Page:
ALA Releases Free Library Programming Guide, Resources to Help Adult Patrons Understand the Unseen Aspects of the Internet

For Immediate Release
Wed, 03/27/2024


Hannah Arata

Communications Specialist

Public Programs Office

American Library Association

CHICAGO — What determines the information that shows up in online search results? How do cookies work? What exactly is an algorithm?

The new free guide from the American Library Association (ALA), developed with a team of national advisors, will help library workers assist adults in understanding how the internet works and how it impacts their lives.

Media Literacy for Adults: Architecture of the Internet Programming Guide” contains background information, recommended collection materials and program ideas on topics like misinformation; artificial intelligence; ChatGPT; civics; search engine optimization; and more. The 27-page guide also explores ways to help novice patrons with library technology and how to teach media literacy in everyday library services. Download the guide here.

In the guide, library workers may explore library program spotlights such as:

  • Interactive programs to teach disinformation through a “Disinformation Crime Scene”
  • Innovative trainings and workshops to teach artificial intelligence through ChatGPT and Shakespeare plays
  • Documentary screenings and discussions on media literacy topics

The materials in the guide were created for out-of-school adult audiences whom library workers will generally meet in a public library context. However, many of the approaches and best practices explored are equally appropriate for a classroom or other library settings.

The authors of the guide will present a series of free webinars to coincide with its major themes and ideas. To stay informed about webinar dates and registration, sign up for the Programming Librarian e-newsletter.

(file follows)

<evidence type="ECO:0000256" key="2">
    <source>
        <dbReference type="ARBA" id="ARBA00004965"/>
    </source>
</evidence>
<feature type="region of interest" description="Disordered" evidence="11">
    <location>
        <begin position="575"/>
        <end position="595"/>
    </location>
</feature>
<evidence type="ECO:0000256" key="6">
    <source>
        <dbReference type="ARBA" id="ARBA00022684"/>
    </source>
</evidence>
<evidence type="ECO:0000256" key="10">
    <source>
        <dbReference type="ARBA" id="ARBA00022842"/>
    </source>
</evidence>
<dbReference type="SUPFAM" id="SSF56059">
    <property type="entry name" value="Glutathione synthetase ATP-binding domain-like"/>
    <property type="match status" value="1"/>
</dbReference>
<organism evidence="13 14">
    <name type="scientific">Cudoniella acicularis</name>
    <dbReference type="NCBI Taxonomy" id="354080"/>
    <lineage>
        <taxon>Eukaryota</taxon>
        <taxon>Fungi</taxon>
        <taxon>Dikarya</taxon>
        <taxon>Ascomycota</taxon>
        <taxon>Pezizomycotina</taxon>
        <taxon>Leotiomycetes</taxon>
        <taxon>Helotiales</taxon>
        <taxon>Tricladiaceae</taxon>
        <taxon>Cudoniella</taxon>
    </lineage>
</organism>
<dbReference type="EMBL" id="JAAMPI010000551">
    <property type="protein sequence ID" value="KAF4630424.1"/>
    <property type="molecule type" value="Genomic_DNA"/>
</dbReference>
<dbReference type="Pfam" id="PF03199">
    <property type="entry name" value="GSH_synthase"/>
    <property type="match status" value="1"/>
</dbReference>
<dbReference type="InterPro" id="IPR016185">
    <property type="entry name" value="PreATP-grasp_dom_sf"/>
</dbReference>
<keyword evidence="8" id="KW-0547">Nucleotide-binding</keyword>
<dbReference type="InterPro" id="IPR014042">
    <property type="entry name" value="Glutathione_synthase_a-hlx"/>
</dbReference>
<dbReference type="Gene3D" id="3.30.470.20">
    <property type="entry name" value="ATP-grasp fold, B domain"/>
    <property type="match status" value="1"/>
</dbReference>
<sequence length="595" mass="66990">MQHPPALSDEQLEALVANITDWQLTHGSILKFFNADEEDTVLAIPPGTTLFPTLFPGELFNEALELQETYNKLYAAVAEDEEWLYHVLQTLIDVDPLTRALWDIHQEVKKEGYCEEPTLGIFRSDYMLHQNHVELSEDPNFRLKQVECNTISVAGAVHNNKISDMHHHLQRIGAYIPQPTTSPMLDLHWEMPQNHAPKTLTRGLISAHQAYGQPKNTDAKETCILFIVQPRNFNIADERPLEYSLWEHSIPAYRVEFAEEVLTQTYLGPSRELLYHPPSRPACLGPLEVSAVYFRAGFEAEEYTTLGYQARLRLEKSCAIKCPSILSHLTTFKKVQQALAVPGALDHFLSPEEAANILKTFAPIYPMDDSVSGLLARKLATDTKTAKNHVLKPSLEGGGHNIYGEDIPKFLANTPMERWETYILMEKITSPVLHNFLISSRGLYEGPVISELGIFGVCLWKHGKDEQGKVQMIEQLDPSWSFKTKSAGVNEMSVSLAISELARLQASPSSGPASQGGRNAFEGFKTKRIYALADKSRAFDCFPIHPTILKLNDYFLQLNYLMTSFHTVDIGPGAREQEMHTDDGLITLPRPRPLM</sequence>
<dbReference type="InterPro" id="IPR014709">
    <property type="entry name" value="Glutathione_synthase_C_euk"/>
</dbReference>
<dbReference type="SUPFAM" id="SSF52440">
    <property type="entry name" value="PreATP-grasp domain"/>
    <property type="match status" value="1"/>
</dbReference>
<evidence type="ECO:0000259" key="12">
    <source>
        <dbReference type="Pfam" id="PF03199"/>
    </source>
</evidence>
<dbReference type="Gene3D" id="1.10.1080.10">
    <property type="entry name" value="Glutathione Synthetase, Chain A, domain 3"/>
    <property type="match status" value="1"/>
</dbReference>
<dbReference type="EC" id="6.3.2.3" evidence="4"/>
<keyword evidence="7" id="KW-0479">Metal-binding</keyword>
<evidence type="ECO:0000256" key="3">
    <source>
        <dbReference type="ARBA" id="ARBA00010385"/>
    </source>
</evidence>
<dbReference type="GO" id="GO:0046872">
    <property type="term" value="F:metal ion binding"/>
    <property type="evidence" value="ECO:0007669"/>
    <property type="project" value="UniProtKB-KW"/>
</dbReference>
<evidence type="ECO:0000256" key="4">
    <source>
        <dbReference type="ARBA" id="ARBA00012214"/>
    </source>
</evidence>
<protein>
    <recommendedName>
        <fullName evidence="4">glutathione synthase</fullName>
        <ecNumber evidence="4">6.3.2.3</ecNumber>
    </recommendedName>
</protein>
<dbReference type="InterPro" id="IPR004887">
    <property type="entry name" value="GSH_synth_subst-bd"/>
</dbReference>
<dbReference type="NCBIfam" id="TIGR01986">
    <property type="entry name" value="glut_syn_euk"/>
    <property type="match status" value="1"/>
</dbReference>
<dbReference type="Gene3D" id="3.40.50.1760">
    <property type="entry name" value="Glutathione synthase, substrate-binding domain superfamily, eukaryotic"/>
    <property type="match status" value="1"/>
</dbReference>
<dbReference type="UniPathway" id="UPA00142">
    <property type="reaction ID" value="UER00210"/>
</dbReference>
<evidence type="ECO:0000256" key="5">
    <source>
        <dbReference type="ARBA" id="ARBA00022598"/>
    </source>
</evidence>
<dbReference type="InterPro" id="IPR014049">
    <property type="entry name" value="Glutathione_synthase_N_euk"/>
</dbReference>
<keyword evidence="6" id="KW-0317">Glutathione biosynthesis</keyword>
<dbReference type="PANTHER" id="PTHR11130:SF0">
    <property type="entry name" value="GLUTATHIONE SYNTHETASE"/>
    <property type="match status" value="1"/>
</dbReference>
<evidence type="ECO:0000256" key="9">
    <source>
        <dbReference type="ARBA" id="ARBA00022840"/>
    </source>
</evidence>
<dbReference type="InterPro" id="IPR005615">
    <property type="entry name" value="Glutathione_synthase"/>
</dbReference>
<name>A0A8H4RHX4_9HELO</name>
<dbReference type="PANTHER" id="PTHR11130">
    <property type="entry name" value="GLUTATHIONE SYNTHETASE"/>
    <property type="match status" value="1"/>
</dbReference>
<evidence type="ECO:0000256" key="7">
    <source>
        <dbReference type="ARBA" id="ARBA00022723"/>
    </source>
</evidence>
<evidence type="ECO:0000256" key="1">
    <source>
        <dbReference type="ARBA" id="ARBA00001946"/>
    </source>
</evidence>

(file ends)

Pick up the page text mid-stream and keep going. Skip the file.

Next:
“Media Literacy for Adults: Architecture of the Internet Programming Guide” was created in collaboration with talented thought leaders from the library and media literacy sectors, including Jimmeka Anderson, Ph.D., I AM not the Media, Inc.; Spencer Brayton of Waubonsee Community College (Illinois); Kristen Calvert of Dallas (Texas) Public Library; Anna Kozlowska-Barrios, Ph.D. of the University of Illinois; Micheal A. Spikes, Ph.D. of Northwestern University’s Medill School of Journalism (Illinois); and Monya Tomlinson of Atlanta University Center Robert W. Woodruff Library (Georgia).

Media Literacy Education in Libraries for Adult Audiences is a project conducted by the ALA Public Programs Office in collaboration with Knology, a nonprofit research organization that produces practical social science for a better world. It was made possible in part by the Institute of Museum and Library Services grant number LG-13-19-0089-19.

About the American Library Association

The American Library Association (ALA) is the foremost national organization providing resources to inspire library and information professionals to transform their communities through essential programs and services. For more than 140 years, the ALA has been the trusted voice for academic, public, school, government and special libraries, advocating for the profession and the library’s role in enhancing learning and ensuring access to information for all.

About the ALA Public Programs Office

The ALA Public Programs Office empowers libraries to create vibrant hubs of learning, conversation and connection in communities of all types. Learn more at